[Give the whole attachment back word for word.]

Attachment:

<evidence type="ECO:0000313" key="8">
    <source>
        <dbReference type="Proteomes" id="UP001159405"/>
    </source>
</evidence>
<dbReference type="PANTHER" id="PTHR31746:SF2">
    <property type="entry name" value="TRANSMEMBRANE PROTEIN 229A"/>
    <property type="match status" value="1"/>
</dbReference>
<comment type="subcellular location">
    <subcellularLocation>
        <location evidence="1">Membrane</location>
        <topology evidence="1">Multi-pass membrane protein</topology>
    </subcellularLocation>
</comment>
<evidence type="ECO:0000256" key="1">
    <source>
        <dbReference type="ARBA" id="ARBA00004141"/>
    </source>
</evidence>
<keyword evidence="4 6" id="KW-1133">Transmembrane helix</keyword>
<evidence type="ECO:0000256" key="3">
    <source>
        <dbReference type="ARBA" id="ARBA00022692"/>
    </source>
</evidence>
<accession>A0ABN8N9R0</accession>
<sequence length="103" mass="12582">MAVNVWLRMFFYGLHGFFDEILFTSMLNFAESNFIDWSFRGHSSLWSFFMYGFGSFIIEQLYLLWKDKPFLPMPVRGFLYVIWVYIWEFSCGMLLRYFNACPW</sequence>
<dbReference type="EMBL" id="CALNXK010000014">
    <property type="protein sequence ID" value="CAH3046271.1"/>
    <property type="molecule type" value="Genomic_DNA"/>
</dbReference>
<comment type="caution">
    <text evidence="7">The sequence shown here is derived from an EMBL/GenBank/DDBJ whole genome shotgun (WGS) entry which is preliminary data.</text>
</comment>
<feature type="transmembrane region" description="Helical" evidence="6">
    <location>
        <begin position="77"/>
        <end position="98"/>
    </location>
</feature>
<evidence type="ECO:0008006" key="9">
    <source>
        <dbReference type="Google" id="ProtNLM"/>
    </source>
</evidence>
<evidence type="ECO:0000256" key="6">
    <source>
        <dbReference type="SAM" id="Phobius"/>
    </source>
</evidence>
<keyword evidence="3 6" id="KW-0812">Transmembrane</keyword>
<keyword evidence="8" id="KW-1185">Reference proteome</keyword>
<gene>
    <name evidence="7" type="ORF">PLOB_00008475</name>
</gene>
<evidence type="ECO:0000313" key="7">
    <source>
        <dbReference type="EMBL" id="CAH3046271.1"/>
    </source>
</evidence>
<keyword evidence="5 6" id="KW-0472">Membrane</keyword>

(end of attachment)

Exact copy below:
<evidence type="ECO:0000313" key="8">
    <source>
        <dbReference type="Proteomes" id="UP001159405"/>
    </source>
</evidence>
<dbReference type="PANTHER" id="PTHR31746:SF2">
    <property type="entry name" value="TRANSMEMBRANE PROTEIN 229A"/>
    <property type="match status" value="1"/>
</dbReference>
<comment type="subcellular location">
    <subcellularLocation>
        <location evidence="1">Membrane</location>
        <topology evidence="1">Multi-pass membrane protein</topology>
    </subcellularLocation>
</comment>
<evidence type="ECO:0000256" key="1">
    <source>
        <dbReference type="ARBA" id="ARBA00004141"/>
    </source>
</evidence>
<keyword evidence="4 6" id="KW-1133">Transmembrane helix</keyword>
<evidence type="ECO:0000256" key="3">
    <source>
        <dbReference type="ARBA" id="ARBA00022692"/>
    </source>
</evidence>
<accession>A0ABN8N9R0</accession>
<sequence length="103" mass="12582">MAVNVWLRMFFYGLHGFFDEILFTSMLNFAESNFIDWSFRGHSSLWSFFMYGFGSFIIEQLYLLWKDKPFLPMPVRGFLYVIWVYIWEFSCGMLLRYFNACPW</sequence>
<dbReference type="EMBL" id="CALNXK010000014">
    <property type="protein sequence ID" value="CAH3046271.1"/>
    <property type="molecule type" value="Genomic_DNA"/>
</dbReference>
<comment type="caution">
    <text evidence="7">The sequence shown here is derived from an EMBL/GenBank/DDBJ whole genome shotgun (WGS) entry which is preliminary data.</text>
</comment>
<feature type="transmembrane region" description="Helical" evidence="6">
    <location>
        <begin position="77"/>
        <end position="98"/>
    </location>
</feature>
<evidence type="ECO:0008006" key="9">
    <source>
        <dbReference type="Google" id="ProtNLM"/>
    </source>
</evidence>
<evidence type="ECO:0000256" key="6">
    <source>
        <dbReference type="SAM" id="Phobius"/>
    </source>
</evidence>
<keyword evidence="3 6" id="KW-0812">Transmembrane</keyword>
<keyword evidence="8" id="KW-1185">Reference proteome</keyword>
<gene>
    <name evidence="7" type="ORF">PLOB_00008475</name>
</gene>
<evidence type="ECO:0000313" key="7">
    <source>
        <dbReference type="EMBL" id="CAH3046271.1"/>
    </source>
</evidence>
<keyword evidence="5 6" id="KW-0472">Membrane</keyword>